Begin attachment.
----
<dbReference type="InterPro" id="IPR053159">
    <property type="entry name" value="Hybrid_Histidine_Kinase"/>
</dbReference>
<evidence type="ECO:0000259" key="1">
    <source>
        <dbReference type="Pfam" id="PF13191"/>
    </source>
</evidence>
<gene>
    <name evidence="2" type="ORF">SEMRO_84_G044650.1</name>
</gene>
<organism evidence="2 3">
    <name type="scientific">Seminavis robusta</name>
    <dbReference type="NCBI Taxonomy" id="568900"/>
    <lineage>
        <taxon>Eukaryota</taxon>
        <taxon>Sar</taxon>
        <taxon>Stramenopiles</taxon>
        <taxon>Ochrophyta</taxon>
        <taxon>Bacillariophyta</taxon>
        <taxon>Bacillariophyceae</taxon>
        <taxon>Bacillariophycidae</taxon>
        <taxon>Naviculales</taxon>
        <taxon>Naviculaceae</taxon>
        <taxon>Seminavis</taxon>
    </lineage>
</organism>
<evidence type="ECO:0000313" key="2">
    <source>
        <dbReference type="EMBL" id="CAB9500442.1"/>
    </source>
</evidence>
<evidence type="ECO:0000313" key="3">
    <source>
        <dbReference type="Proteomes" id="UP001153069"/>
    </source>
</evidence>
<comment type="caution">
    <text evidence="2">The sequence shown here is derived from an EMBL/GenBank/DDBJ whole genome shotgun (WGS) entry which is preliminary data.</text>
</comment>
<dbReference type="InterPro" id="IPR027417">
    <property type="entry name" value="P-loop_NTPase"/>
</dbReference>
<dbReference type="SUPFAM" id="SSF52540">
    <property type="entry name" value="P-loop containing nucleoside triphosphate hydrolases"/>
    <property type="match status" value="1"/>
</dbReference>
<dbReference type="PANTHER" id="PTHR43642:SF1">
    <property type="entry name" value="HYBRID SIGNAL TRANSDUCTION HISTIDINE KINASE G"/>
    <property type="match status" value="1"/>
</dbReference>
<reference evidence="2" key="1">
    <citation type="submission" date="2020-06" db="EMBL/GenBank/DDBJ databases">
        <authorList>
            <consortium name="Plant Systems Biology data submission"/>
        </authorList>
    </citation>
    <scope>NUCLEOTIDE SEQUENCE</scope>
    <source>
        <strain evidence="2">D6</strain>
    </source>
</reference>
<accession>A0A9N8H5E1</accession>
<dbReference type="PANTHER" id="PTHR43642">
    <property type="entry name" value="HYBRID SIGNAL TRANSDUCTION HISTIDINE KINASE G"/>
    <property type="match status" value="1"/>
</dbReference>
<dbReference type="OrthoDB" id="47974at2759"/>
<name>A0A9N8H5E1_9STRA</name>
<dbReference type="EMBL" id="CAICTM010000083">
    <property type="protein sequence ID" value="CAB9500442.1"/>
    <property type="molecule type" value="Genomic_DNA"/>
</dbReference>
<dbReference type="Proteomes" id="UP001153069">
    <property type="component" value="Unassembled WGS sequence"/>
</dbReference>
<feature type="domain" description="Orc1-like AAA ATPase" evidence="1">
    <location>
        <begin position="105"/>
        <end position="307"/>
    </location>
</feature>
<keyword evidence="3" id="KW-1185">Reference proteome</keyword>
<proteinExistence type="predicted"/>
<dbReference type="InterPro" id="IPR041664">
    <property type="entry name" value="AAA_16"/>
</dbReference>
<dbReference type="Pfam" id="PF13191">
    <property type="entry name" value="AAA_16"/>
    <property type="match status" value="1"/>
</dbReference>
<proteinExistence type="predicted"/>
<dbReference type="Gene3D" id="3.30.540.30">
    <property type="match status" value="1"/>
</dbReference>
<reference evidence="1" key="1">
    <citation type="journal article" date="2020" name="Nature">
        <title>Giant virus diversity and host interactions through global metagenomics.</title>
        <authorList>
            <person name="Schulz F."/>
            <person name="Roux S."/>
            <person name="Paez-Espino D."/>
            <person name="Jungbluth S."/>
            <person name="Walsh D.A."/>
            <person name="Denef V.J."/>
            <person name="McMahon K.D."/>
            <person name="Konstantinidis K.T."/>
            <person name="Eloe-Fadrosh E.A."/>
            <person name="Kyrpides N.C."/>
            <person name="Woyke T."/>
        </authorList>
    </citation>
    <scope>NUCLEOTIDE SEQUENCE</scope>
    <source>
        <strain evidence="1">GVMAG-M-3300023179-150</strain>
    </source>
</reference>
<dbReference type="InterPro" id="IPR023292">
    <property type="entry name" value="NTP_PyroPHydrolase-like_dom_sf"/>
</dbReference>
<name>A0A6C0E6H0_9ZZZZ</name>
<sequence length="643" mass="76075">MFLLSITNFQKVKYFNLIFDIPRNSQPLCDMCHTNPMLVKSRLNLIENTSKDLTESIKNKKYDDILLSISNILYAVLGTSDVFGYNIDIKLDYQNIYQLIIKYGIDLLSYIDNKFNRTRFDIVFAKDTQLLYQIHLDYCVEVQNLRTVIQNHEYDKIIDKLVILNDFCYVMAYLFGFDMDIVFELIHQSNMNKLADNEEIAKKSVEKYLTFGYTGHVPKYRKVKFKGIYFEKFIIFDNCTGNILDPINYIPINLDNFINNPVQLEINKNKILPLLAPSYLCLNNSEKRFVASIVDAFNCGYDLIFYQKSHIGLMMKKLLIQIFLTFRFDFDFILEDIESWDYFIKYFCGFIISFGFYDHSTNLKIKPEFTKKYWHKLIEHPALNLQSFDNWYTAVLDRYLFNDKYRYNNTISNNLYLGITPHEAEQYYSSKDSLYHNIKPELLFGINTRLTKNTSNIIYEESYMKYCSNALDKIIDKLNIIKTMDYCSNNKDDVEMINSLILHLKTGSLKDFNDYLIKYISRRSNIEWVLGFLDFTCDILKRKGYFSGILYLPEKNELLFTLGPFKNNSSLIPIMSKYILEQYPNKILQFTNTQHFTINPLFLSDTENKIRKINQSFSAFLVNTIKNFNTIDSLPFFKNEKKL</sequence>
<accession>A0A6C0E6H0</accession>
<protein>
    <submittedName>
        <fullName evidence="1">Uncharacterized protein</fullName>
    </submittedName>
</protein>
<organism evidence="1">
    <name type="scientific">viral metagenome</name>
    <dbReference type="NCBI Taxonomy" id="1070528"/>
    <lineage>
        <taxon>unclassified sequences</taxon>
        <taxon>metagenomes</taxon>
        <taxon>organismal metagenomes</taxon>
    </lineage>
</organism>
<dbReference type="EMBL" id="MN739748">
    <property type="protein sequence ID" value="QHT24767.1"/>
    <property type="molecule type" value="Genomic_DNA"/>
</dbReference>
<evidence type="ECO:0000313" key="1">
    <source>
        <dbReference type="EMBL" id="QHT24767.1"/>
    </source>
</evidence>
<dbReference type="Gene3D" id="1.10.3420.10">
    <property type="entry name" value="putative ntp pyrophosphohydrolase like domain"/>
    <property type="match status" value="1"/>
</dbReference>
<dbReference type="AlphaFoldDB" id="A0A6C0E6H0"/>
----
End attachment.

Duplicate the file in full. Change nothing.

<dbReference type="InterPro" id="IPR053159">
    <property type="entry name" value="Hybrid_Histidine_Kinase"/>
</dbReference>
<evidence type="ECO:0000259" key="1">
    <source>
        <dbReference type="Pfam" id="PF13191"/>
    </source>
</evidence>
<gene>
    <name evidence="2" type="ORF">SEMRO_84_G044650.1</name>
</gene>
<organism evidence="2 3">
    <name type="scientific">Seminavis robusta</name>
    <dbReference type="NCBI Taxonomy" id="568900"/>
    <lineage>
        <taxon>Eukaryota</taxon>
        <taxon>Sar</taxon>
        <taxon>Stramenopiles</taxon>
        <taxon>Ochrophyta</taxon>
        <taxon>Bacillariophyta</taxon>
        <taxon>Bacillariophyceae</taxon>
        <taxon>Bacillariophycidae</taxon>
        <taxon>Naviculales</taxon>
        <taxon>Naviculaceae</taxon>
        <taxon>Seminavis</taxon>
    </lineage>
</organism>
<evidence type="ECO:0000313" key="2">
    <source>
        <dbReference type="EMBL" id="CAB9500442.1"/>
    </source>
</evidence>
<evidence type="ECO:0000313" key="3">
    <source>
        <dbReference type="Proteomes" id="UP001153069"/>
    </source>
</evidence>
<comment type="caution">
    <text evidence="2">The sequence shown here is derived from an EMBL/GenBank/DDBJ whole genome shotgun (WGS) entry which is preliminary data.</text>
</comment>
<dbReference type="InterPro" id="IPR027417">
    <property type="entry name" value="P-loop_NTPase"/>
</dbReference>
<dbReference type="SUPFAM" id="SSF52540">
    <property type="entry name" value="P-loop containing nucleoside triphosphate hydrolases"/>
    <property type="match status" value="1"/>
</dbReference>
<dbReference type="PANTHER" id="PTHR43642:SF1">
    <property type="entry name" value="HYBRID SIGNAL TRANSDUCTION HISTIDINE KINASE G"/>
    <property type="match status" value="1"/>
</dbReference>
<reference evidence="2" key="1">
    <citation type="submission" date="2020-06" db="EMBL/GenBank/DDBJ databases">
        <authorList>
            <consortium name="Plant Systems Biology data submission"/>
        </authorList>
    </citation>
    <scope>NUCLEOTIDE SEQUENCE</scope>
    <source>
        <strain evidence="2">D6</strain>
    </source>
</reference>
<accession>A0A9N8H5E1</accession>
<dbReference type="PANTHER" id="PTHR43642">
    <property type="entry name" value="HYBRID SIGNAL TRANSDUCTION HISTIDINE KINASE G"/>
    <property type="match status" value="1"/>
</dbReference>
<dbReference type="OrthoDB" id="47974at2759"/>
<name>A0A9N8H5E1_9STRA</name>
<dbReference type="EMBL" id="CAICTM010000083">
    <property type="protein sequence ID" value="CAB9500442.1"/>
    <property type="molecule type" value="Genomic_DNA"/>
</dbReference>
<dbReference type="Proteomes" id="UP001153069">
    <property type="component" value="Unassembled WGS sequence"/>
</dbReference>
<feature type="domain" description="Orc1-like AAA ATPase" evidence="1">
    <location>
        <begin position="105"/>
        <end position="307"/>
    </location>
</feature>
<keyword evidence="3" id="KW-1185">Reference proteome</keyword>
<proteinExistence type="predicted"/>
<dbReference type="InterPro" id="IPR041664">
    <property type="entry name" value="AAA_16"/>
</dbReference>
<dbReference type="Pfam" id="PF13191">
    <property type="entry name" value="AAA_16"/>
    <property type="match status" value="1"/>
</dbReference>
<proteinExistence type="predicted"/>
<dbReference type="Gene3D" id="3.30.540.30">
    <property type="match status" value="1"/>
</dbReference>
<reference evidence="1" key="1">
    <citation type="journal article" date="2020" name="Nature">
        <title>Giant virus diversity and host interactions through global metagenomics.</title>
        <authorList>
            <person name="Schulz F."/>
            <person name="Roux S."/>
            <person name="Paez-Espino D."/>
            <person name="Jungbluth S."/>
            <person name="Walsh D.A."/>
            <person name="Denef V.J."/>
            <person name="McMahon K.D."/>
            <person name="Konstantinidis K.T."/>
            <person name="Eloe-Fadrosh E.A."/>
            <person name="Kyrpides N.C."/>
            <person name="Woyke T."/>
        </authorList>
    </citation>
    <scope>NUCLEOTIDE SEQUENCE</scope>
    <source>
        <strain evidence="1">GVMAG-M-3300023179-150</strain>
    </source>
</reference>
<dbReference type="InterPro" id="IPR023292">
    <property type="entry name" value="NTP_PyroPHydrolase-like_dom_sf"/>
</dbReference>
<name>A0A6C0E6H0_9ZZZZ</name>
<sequence length="643" mass="76075">MFLLSITNFQKVKYFNLIFDIPRNSQPLCDMCHTNPMLVKSRLNLIENTSKDLTESIKNKKYDDILLSISNILYAVLGTSDVFGYNIDIKLDYQNIYQLIIKYGIDLLSYIDNKFNRTRFDIVFAKDTQLLYQIHLDYCVEVQNLRTVIQNHEYDKIIDKLVILNDFCYVMAYLFGFDMDIVFELIHQSNMNKLADNEEIAKKSVEKYLTFGYTGHVPKYRKVKFKGIYFEKFIIFDNCTGNILDPINYIPINLDNFINNPVQLEINKNKILPLLAPSYLCLNNSEKRFVASIVDAFNCGYDLIFYQKSHIGLMMKKLLIQIFLTFRFDFDFILEDIESWDYFIKYFCGFIISFGFYDHSTNLKIKPEFTKKYWHKLIEHPALNLQSFDNWYTAVLDRYLFNDKYRYNNTISNNLYLGITPHEAEQYYSSKDSLYHNIKPELLFGINTRLTKNTSNIIYEESYMKYCSNALDKIIDKLNIIKTMDYCSNNKDDVEMINSLILHLKTGSLKDFNDYLIKYISRRSNIEWVLGFLDFTCDILKRKGYFSGILYLPEKNELLFTLGPFKNNSSLIPIMSKYILEQYPNKILQFTNTQHFTINPLFLSDTENKIRKINQSFSAFLVNTIKNFNTIDSLPFFKNEKKL</sequence>
<accession>A0A6C0E6H0</accession>
<protein>
    <submittedName>
        <fullName evidence="1">Uncharacterized protein</fullName>
    </submittedName>
</protein>
<organism evidence="1">
    <name type="scientific">viral metagenome</name>
    <dbReference type="NCBI Taxonomy" id="1070528"/>
    <lineage>
        <taxon>unclassified sequences</taxon>
        <taxon>metagenomes</taxon>
        <taxon>organismal metagenomes</taxon>
    </lineage>
</organism>
<dbReference type="EMBL" id="MN739748">
    <property type="protein sequence ID" value="QHT24767.1"/>
    <property type="molecule type" value="Genomic_DNA"/>
</dbReference>
<evidence type="ECO:0000313" key="1">
    <source>
        <dbReference type="EMBL" id="QHT24767.1"/>
    </source>
</evidence>
<dbReference type="Gene3D" id="1.10.3420.10">
    <property type="entry name" value="putative ntp pyrophosphohydrolase like domain"/>
    <property type="match status" value="1"/>
</dbReference>
<dbReference type="AlphaFoldDB" id="A0A6C0E6H0"/>